If you are contemplating a career in the military, you might need a list of National Guard Pros and Cons.
Many join the National Guard to serve their country and their state.
However, others see it as an opportunity to build leadership potential, receive an education, or to develop job-related skills.
The National Guard has many incentives that make it an attractive option for many who are weighing out their options and planning the next stages of their lives.
The best decisions are ones that weigh the National Guard’s pros and cons before signing up for service.
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National Guard vs. Active Duty
If you are an active duty member, you are in the military full time.
Also, you likely live on a military base, or close to one.
Furthermore, you know a deployment to a different base anywhere in the world is possible without much notice.
If you become a member of the National Guard, you are not full-time active duty.
You also face deployment, but you do not live on a military base.
However, despite not living on base, you live within driving distance of one.
The National Guard consists of the Army National Guard and the Air National Guard.
The National Guard is federally funded but controlled by the state unless the federal government deploys your unit.
Key National Guard Benefits
Those who serve in the National Guard do so part-time. However, the compensation is fair for hours spent in training or deployed.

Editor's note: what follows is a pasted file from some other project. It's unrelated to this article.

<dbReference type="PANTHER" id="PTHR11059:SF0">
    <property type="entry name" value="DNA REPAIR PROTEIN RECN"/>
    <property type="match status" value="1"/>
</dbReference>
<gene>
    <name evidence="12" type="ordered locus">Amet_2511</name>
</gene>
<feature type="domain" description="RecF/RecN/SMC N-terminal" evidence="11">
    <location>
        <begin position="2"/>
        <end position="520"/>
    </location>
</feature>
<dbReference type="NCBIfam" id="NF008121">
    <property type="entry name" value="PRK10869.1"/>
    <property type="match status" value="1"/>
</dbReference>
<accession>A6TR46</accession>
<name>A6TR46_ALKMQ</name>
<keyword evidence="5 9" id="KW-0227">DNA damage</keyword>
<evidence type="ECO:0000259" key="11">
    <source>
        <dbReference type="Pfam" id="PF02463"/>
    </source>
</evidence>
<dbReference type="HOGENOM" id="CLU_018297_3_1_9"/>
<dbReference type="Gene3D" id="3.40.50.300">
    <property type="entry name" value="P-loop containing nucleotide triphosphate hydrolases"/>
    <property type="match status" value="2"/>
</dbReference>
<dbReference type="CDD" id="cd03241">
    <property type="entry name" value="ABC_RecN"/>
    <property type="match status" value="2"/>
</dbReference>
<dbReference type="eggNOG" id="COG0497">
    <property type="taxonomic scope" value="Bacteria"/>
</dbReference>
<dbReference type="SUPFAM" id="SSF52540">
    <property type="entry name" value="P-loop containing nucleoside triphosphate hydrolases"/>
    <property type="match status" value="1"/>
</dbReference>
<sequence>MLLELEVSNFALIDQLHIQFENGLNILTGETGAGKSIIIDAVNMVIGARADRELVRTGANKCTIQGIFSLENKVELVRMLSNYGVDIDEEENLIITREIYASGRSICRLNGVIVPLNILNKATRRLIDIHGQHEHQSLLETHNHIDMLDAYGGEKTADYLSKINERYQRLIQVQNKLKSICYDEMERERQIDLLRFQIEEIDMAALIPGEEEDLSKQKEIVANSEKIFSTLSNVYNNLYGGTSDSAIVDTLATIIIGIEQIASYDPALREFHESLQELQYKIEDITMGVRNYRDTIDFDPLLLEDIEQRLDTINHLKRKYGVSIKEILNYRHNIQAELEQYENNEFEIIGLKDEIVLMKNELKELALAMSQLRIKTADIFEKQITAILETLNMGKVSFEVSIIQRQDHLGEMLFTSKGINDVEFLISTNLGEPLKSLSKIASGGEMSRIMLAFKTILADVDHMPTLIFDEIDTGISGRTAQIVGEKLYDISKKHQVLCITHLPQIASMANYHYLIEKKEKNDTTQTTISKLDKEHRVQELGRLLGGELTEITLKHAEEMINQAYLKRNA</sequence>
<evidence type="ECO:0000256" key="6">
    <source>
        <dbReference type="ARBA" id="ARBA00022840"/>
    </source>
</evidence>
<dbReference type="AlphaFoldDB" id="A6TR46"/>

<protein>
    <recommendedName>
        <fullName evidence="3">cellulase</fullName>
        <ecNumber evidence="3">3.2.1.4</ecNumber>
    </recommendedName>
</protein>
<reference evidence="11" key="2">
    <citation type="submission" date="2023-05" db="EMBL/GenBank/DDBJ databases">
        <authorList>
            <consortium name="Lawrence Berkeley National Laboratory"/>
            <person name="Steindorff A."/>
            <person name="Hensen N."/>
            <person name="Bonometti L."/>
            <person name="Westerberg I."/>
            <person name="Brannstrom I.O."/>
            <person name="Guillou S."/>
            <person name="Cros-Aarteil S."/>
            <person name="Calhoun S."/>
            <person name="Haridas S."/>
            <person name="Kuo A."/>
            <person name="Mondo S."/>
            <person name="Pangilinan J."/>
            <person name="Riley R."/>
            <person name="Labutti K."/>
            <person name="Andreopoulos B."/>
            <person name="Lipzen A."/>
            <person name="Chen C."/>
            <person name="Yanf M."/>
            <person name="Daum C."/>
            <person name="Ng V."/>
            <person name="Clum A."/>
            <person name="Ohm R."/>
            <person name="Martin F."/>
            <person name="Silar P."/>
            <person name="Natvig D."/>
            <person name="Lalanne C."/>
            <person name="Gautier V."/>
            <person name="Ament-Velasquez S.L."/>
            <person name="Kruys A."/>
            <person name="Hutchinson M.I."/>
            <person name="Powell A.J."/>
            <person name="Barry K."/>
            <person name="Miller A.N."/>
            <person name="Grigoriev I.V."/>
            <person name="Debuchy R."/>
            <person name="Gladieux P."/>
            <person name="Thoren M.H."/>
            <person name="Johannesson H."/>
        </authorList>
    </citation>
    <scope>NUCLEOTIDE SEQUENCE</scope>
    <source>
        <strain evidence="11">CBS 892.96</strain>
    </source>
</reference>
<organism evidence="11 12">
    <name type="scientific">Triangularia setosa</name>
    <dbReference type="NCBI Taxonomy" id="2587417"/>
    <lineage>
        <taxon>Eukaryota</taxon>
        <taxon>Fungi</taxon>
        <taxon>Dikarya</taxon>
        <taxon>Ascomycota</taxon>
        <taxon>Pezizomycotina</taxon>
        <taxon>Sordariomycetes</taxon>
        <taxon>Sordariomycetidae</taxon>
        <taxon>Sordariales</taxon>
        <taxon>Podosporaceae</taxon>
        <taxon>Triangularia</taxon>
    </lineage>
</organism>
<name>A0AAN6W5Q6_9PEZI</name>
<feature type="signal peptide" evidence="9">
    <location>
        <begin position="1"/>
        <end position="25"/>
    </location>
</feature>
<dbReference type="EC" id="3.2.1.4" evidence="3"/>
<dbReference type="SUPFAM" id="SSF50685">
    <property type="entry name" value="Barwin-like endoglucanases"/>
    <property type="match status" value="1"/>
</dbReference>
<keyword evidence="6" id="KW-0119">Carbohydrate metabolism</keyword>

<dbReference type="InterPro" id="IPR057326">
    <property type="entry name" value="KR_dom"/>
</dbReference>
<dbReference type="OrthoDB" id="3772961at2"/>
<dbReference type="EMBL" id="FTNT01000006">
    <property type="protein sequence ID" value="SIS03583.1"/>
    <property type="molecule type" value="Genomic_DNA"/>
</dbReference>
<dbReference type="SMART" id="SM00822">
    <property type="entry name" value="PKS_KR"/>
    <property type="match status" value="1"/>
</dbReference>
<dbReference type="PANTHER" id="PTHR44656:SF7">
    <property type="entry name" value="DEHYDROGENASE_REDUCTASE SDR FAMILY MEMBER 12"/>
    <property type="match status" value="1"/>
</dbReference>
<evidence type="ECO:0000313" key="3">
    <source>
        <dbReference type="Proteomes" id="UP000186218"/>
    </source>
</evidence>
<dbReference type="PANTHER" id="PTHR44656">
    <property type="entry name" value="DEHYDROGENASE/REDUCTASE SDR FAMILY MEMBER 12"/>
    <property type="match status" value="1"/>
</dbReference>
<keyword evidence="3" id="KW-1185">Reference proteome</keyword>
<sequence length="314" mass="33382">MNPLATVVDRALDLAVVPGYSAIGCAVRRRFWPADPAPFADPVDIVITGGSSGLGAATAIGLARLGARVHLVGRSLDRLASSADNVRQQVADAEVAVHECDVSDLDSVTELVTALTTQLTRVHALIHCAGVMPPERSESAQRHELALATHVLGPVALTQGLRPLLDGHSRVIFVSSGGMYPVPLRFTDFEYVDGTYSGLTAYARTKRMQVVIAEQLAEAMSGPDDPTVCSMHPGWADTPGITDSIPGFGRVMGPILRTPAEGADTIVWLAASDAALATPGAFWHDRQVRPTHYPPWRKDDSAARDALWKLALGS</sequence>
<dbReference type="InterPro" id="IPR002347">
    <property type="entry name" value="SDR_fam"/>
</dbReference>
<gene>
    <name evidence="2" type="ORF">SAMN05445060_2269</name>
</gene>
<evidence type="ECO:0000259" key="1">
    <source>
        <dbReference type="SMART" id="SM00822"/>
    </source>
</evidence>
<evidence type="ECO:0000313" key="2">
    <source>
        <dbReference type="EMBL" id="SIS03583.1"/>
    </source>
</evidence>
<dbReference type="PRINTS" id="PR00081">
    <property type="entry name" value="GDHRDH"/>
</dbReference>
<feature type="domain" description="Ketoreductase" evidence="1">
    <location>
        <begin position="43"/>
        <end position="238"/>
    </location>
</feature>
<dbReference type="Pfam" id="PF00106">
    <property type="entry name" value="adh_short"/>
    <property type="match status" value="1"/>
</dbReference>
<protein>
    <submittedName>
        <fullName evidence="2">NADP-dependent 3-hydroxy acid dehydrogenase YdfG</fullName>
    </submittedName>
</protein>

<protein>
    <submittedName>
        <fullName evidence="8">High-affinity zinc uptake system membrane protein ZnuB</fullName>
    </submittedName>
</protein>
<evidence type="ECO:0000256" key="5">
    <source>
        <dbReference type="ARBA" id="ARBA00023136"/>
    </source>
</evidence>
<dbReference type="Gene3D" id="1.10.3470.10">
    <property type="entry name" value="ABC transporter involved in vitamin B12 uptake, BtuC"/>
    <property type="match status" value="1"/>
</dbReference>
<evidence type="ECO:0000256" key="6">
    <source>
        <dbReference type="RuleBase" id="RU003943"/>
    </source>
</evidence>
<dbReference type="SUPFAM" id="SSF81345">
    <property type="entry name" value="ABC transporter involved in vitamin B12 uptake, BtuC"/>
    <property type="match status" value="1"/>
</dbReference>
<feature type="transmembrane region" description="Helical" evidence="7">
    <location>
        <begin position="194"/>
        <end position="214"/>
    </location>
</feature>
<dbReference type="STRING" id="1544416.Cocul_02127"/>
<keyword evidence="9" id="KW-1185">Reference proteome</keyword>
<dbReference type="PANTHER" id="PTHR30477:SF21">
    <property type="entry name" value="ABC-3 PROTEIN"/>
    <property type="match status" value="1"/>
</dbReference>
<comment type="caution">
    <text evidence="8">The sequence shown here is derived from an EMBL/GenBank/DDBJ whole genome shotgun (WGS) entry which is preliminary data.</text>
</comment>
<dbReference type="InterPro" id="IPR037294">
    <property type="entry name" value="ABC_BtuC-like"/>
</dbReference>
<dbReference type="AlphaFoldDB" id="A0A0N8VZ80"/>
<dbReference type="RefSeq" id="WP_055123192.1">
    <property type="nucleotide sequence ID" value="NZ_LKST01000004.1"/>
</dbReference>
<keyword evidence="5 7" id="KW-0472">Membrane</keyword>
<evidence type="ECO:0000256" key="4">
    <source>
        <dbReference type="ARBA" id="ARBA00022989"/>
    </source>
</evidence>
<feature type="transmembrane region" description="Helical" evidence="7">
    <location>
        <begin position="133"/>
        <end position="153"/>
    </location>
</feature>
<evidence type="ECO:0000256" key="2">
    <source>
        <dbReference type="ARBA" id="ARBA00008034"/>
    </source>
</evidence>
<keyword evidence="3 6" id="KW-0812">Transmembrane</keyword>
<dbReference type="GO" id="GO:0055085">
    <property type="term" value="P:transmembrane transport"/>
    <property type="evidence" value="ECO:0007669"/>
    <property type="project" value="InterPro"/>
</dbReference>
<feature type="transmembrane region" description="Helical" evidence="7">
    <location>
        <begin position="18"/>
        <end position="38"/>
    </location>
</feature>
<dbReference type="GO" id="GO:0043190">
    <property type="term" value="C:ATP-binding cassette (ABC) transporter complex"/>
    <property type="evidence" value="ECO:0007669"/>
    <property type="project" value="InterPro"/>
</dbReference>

Those in the National Guard train close to home and maintain a civilian life, all while reaping the many benefits of military life.
Some benefits include the following:
- Job Training
- Leadership Development
- Education Benefits
- Social Support and Networking
- Meaningful Service to Community
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5 Pros of Joining the National Guard
Let us consider the benefits in depth.
One of the many benefits of the National Guard is paid job training.
When you first sign up for the National Guard, you will take the ASVAB test.
This test is an aptitude test that measures your strengths and weaknesses in specific fields.
If you score well enough in certain fields, you might consider a job in that area.
Some fields include police and protection, technology, and even engineering, just to name a few.
Also, the skills you learn in the National Guard transfer from the military to a civilian career.
This transfer of skills gives you a step up because you have hands-on experience that others may not have.
The National Guard works with members to build leadership development strategies that reflect the goals of the service member and their unit.
The Guard will provide you with professional development and an increase in responsibilities in your career.
Because of this increased level of responsibility, your leadership skills sharpen.
You will learn how to work under pressure in the National Guard, and you will develop your critical thinking skills.